About the Collateral Damage Project 

Founded by Scott Chisholm, the Collateral Damage Project works to prevent suicide in Canada by stomping stigma, creating proactive dialogue and pushing for gatekeeper training. With open communication at its heart, the project includes a touring gallery exhibition and book (both depicting portraits of those “left behind” by a loved one’s suicide), a number of annual fundraising events and local, national and international speaking appearances by Chisholm and members of the advisory team, some of Canada’s most respected and recognized athletes, musicians and doctors. In 2012, the Canadian Alliance on Mental Illness and Mental Health honoured Chisholm with a prestigious Champions of Mental Health Award.

With all the work we are doing across Canada with the Collateral Damage Project, it seems sometimes we lose sight of the power and strength of our core mandate which is “to create a book and gallery exhibit of portraits and stories of those who have lost loved ones and friends to suicide.” This is what makes the our message so powerful and creates the stage for long lasting social change.
“A moving and cultural shifting exhibit. It is promising to have someone challenge the stigma & judgement. I hope you continue on this important journey.” JHL, viewer of the Collateral Damage interim (Nova Scotia) exhibit.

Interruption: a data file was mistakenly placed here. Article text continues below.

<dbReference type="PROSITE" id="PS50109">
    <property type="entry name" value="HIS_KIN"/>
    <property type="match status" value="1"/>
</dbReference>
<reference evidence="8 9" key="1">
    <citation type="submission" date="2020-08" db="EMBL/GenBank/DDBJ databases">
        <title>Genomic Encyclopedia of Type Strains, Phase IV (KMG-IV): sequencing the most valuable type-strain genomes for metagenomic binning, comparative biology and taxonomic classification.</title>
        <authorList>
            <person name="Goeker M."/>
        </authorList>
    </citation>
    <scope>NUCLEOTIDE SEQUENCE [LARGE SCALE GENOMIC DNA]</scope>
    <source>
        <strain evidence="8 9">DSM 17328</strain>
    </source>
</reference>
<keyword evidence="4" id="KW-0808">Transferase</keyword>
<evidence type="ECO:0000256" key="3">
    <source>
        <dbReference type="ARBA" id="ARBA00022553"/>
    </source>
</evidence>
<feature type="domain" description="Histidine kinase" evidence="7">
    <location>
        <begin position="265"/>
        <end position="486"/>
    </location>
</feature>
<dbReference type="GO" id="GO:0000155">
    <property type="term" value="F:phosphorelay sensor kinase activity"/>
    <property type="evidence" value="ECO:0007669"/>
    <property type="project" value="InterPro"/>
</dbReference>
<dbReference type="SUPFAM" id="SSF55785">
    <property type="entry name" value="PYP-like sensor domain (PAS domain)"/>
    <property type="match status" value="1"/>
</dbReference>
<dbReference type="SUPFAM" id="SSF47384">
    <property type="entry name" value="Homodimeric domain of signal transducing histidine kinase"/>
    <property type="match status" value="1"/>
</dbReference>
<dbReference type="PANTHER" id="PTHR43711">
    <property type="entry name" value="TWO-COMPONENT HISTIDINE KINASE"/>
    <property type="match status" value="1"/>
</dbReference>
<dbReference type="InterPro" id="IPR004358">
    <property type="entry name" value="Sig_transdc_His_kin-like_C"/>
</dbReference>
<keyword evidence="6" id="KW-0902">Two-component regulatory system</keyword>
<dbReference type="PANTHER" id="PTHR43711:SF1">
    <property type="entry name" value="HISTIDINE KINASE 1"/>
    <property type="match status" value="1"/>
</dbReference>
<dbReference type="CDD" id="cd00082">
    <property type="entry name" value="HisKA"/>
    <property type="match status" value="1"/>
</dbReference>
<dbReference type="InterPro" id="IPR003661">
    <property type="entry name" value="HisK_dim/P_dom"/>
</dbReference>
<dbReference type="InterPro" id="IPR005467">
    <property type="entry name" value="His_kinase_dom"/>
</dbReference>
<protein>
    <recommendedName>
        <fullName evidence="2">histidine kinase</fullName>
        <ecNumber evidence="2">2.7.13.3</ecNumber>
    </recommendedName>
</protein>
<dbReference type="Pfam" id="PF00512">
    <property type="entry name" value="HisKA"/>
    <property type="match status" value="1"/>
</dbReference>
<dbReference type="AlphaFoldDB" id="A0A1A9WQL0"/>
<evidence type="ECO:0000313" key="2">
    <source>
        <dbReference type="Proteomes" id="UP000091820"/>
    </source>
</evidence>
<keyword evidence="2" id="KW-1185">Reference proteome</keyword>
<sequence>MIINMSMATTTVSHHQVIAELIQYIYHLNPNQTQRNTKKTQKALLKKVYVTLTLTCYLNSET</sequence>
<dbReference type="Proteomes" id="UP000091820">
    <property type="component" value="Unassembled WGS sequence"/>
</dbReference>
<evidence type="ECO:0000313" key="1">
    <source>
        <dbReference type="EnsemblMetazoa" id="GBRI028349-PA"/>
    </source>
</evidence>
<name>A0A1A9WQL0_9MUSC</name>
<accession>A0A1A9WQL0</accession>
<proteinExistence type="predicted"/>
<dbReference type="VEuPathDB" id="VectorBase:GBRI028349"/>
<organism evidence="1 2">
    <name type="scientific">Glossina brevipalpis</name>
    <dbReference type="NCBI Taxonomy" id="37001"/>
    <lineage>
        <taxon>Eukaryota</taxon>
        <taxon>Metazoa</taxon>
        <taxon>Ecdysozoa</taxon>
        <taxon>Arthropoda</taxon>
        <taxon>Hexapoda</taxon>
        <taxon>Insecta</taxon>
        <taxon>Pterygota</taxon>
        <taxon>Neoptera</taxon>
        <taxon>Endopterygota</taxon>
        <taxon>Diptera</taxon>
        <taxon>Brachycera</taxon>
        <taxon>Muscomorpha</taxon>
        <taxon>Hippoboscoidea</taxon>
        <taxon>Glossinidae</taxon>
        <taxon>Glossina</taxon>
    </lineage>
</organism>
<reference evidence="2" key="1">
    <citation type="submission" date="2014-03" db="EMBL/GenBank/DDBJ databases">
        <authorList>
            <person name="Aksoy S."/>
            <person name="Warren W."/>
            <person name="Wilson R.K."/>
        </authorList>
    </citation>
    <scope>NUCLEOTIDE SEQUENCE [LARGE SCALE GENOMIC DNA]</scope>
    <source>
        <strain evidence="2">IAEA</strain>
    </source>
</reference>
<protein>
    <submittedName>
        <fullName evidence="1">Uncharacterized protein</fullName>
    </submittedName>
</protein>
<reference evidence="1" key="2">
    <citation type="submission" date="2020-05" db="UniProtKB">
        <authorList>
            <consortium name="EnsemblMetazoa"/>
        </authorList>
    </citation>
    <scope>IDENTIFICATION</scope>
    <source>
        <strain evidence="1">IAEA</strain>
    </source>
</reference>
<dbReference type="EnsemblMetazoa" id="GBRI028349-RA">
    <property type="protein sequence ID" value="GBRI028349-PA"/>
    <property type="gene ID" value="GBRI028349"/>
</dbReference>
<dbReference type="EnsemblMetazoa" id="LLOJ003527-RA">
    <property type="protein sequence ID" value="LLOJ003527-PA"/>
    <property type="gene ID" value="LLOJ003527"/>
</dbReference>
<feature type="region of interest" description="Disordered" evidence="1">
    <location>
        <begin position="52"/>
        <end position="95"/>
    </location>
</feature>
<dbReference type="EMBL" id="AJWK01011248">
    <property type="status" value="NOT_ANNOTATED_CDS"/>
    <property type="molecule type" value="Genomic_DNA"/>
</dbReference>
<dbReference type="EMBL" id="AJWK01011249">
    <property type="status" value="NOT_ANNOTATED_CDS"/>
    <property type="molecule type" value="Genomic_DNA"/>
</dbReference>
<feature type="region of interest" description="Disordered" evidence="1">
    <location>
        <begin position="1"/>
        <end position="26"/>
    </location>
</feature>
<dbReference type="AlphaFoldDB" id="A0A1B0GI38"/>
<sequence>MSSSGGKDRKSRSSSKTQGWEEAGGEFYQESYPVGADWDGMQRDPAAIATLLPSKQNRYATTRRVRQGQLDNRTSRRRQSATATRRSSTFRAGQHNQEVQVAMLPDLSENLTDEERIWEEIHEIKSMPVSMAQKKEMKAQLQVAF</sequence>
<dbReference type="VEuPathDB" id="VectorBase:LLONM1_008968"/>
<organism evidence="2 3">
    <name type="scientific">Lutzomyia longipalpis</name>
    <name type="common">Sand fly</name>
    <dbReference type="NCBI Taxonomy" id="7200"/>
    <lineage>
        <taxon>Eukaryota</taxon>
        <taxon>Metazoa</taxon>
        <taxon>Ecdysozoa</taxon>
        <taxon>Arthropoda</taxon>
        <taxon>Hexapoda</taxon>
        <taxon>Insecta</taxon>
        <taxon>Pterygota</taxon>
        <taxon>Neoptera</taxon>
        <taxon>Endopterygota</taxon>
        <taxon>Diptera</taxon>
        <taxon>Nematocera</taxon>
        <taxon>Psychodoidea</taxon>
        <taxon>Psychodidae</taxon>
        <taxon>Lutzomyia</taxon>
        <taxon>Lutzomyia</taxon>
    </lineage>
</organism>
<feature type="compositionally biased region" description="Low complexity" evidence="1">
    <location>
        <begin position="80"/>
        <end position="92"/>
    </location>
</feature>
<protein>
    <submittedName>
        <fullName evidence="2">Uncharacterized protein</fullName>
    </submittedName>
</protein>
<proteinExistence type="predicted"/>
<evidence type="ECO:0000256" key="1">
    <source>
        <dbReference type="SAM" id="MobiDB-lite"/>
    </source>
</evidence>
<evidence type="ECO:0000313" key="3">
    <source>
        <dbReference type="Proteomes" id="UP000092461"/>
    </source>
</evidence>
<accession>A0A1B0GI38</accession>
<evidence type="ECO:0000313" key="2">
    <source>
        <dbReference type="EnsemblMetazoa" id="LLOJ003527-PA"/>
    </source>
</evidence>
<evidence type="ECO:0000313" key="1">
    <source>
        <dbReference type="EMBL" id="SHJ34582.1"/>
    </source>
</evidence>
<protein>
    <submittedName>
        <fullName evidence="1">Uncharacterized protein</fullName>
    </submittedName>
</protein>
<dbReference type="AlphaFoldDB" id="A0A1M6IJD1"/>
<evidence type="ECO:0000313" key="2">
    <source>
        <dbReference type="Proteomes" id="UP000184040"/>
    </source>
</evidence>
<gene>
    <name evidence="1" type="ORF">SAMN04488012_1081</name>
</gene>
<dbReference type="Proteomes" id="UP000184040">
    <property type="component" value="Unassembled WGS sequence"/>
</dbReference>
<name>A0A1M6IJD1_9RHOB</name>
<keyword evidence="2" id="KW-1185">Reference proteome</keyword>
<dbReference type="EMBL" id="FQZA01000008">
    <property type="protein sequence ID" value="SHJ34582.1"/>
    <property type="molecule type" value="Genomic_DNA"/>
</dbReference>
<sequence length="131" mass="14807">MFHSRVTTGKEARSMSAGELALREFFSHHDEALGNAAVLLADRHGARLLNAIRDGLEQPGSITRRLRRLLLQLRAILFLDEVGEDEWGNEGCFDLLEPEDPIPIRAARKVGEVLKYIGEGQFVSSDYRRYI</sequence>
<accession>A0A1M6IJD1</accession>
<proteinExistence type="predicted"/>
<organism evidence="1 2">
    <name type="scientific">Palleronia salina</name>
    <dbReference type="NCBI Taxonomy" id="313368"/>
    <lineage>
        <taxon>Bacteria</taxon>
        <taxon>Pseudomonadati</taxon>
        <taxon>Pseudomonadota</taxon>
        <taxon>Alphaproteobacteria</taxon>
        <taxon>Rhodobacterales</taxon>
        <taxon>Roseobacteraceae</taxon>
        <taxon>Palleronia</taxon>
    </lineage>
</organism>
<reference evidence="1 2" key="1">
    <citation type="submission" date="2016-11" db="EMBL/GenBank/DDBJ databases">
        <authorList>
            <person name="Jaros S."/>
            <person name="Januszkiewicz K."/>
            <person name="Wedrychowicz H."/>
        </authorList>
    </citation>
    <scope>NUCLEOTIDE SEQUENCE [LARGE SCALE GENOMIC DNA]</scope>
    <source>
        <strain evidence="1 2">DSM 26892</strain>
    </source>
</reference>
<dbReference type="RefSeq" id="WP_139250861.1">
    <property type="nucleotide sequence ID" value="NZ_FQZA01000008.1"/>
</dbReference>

We need your help to complete the book and exhibit.

With our team that continues to build, the collaborations and partnerships we continue to develop daily, perhaps that is what is attracting so many to our mission… the understanding that we can’t just take one demographic, issue or aspect of suicide prevention in hopes that we will make the social change that is so desperately needed.

When I set out on the Collateral Damage Project, I wanted to create a proactive dialogue on suicide to get rid of the stigma that surrounds it by showing images and stories of those who have lost loved ones and friends to suicide. I believe, and our evidence shows, that our work with the images and stories has greatest impact in these core areas;